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Yes, kids need routines

Kate Sidley knows that children thrive when they know what to expect. Find out more. 

25 July 2016
4 minute read

young boys lying behind piece of wood

Back in the day, babies were fed on strict four-hourly schedules, followed regimented routines, and were put to bed on the dot of 7. It’s easy to see why this routine suited parents (particularly if there was a nurse or nanny to enforce it!). But from today’s perspective, it doesn’t seem kind to leave a baby to cry himself to sleep, or make a hungry baby wait for his supper. As with all things parenting, the pendulum swung the other way. All the way to “attachment parenting”. Babies slept in mom and dad’s bed and drank whenever they felt like it. The mantra was “listen to your baby”, but more than a few moms felt stressed in their inability to interpret the mysterious signals of their newborns. Sure enough, the pendulum swung back again, this time to the likes of Gina Ford, whose Contented Little Baby books sold zillions, and a host of “new” schedule-freaks.

How flexible you are depends on your own personality, your baby’s personality and your family dynamic, but almost all families find a certain amount of routine helpful. Some are schedule-wielding sticklers, others are go-with-the-flow people but there’s usually some sort of routine, even if it’s just the morning and the bedtime ritual of sorts.

I guess I should admit to being something of a routine fan myself

I guess, in the spirit of full disclosure, I should admit to being, if not quite a stickler, at least something of a routine fan myself. Selfish reasons, mostly. I simply could not survive the early years of parenting unless the kids were in bed by 7.30. Happy to be patient, loving supermom all day, but thus far and no further! Plenty of otherwise sane people seem happy to have small humans knocking about the house until they drop, exhausted, at 9 or 10 at night. Not me.  

Our experience has been that a predictable but flexible routine with feeding times and sleep times factored in made for well-rested, well-fed and, yes, contented, babies and toddlers. And parents who weren’t weeping with exhaustion.

Why routines are great!So here’s a somewhat biased, but also supported-by-many-experts run-down of the benefits of routines.

Routines and babies

  • Babies feel secure when life is predictable and they know what’s coming next. They feel reassured that their needs will be met, that they can trust the adults who care for them, and, by extension, trust the world.
  • Babies learn to expect their food and naps in a certain order and at roughly the same time. They start to anticipate the next step in the schedule from a surprisingly early age. So if supper-bath-bed is the regular routine, baby will come to expect bedtime after bath time and be “ready” for sleep.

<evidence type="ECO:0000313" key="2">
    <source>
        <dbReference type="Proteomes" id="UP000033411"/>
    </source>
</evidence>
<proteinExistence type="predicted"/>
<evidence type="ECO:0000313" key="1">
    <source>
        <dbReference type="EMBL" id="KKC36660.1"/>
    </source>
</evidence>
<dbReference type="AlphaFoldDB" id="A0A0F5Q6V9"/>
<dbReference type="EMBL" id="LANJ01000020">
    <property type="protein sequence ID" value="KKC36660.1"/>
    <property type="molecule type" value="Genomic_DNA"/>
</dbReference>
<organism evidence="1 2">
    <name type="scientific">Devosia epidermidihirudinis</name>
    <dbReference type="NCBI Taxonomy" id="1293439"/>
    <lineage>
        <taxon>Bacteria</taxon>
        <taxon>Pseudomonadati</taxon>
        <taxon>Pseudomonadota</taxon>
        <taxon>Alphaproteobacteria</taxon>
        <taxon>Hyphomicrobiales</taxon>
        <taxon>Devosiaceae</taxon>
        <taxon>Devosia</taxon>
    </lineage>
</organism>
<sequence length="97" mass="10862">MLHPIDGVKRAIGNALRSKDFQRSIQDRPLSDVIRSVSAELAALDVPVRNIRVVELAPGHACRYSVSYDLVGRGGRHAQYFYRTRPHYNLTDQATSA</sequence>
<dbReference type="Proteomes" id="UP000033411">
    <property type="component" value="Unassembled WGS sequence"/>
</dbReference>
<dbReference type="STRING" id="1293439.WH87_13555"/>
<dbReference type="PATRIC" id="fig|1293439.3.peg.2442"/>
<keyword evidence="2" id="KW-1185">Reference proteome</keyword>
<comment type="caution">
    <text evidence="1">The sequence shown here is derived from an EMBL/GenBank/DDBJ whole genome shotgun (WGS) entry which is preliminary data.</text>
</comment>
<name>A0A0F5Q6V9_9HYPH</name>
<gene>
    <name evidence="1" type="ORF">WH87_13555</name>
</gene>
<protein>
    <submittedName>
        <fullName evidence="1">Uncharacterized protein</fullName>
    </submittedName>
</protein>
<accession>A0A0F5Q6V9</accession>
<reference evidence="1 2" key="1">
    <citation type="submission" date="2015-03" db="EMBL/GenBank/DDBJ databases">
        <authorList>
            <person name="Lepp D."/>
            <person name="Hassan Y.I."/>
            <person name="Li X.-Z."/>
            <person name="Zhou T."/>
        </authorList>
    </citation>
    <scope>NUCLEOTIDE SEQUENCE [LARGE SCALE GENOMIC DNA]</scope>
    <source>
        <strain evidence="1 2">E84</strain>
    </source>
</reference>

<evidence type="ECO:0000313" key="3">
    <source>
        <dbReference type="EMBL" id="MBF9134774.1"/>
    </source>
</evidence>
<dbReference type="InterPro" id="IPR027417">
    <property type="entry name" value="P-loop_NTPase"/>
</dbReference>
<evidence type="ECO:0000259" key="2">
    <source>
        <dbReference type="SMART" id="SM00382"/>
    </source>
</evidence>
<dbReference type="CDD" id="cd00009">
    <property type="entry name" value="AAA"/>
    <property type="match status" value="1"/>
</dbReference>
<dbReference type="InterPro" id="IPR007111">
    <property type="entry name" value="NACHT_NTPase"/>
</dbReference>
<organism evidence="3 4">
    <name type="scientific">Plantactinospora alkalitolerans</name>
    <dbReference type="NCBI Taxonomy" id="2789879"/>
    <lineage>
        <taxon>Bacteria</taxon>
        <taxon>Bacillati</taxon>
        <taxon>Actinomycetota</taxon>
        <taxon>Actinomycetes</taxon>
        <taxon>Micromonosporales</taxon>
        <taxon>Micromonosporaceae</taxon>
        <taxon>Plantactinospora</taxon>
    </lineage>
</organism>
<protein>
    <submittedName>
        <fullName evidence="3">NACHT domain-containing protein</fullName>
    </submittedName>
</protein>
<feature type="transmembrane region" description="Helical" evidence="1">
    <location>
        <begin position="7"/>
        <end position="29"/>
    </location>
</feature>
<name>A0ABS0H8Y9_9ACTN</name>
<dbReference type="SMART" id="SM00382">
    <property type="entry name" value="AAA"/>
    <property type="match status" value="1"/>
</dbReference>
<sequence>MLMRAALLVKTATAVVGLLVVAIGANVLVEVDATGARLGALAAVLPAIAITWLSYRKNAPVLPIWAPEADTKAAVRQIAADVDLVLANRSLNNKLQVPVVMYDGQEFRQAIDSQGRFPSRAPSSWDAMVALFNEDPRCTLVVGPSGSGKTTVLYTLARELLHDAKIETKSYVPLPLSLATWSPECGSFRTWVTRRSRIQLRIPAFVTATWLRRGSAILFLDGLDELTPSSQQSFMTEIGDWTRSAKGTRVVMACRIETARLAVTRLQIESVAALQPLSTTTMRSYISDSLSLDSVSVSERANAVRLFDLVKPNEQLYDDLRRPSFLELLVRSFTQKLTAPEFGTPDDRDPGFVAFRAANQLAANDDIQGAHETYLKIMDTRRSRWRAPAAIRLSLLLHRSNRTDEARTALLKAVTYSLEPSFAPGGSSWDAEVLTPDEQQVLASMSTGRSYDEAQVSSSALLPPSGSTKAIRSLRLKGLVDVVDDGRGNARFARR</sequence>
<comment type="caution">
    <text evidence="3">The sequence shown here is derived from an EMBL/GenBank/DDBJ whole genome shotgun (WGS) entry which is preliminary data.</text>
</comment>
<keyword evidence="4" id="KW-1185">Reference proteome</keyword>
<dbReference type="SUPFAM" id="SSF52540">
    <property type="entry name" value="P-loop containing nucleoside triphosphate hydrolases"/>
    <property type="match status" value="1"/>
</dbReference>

• New parents often feel more secure with a routine in place. It’s easier to factor in the essentials – feeding time, sleep time, play time – and be confident that your baby is getting what she needs to thrive.

Routines and kids
Structure is just as important in toddlerhood and even into the school years. Remember, children’s brains are not fully developed. They simply can’t plan and predict the way that adults can. That’s why having a structured day and a predictable routine helps

  • Positive behaviours such as basic hygiene, chores and so on are instilled and reinforced.
  • Having a routine keeps life from becoming chaotic. When routine is consistent and the kids know and follow the pattern, you don’t have to reinvent the wheel constantly.
  • Routines develop self-control. Kids know they have to wait until after supper to play a favourite game, or can only watch TV after they’ve done their homework.
  • Routine is empowering! Routines help kids control their environment in a positive way, and develop mastery over their lives. Having mastered the small tasks of caring for themselves, and managing their day, children internalise this behaviour and extend it into the wider world, to tackle bigger tasks and to structure their own lives. When things are organised and predictable, it’s easy to get into good habits – homework before tv, packing the dishwasher after supper.
  • Routines also foster independence, as children are able to make decisions and take actions on their own, because they’re in familiar territory.
  • Routines reduce conflict. You don’t have to keep telling everyone the same thing every day (OK, that’s optimistic, but that’s the idea). Brushing teeth before bed, bathing before supper just become the things we do at this time of day. Because you’re not constantly bossing kids around, there’s less chance of a power struggle.

“But what about spontaneity?” I hear you cry. “Isn’t this all a bit rigid? Where’s the fun?” Well, here’s the kicker – routine isn’t just for mundane maintenance tasks. It’s for good times, too. What about Sunday movie night? Or a regular mom’s group and play date. Or feeding the ducks at the lake in the school holidays. And yes, you can throw out routine for a special occasion – everyone stays up late on Dad’s birthday, or kids schlump around in their pjs until midday on holiday. When life runs smoothly, and everyone is well-rested and well-fed, you can be flexible. Children cope better with changes and life is more fun. For everyone.

The views and opinions expressed in this article are those of the authors and do not necessarily represent or reflect the views of 1Life or its employees.

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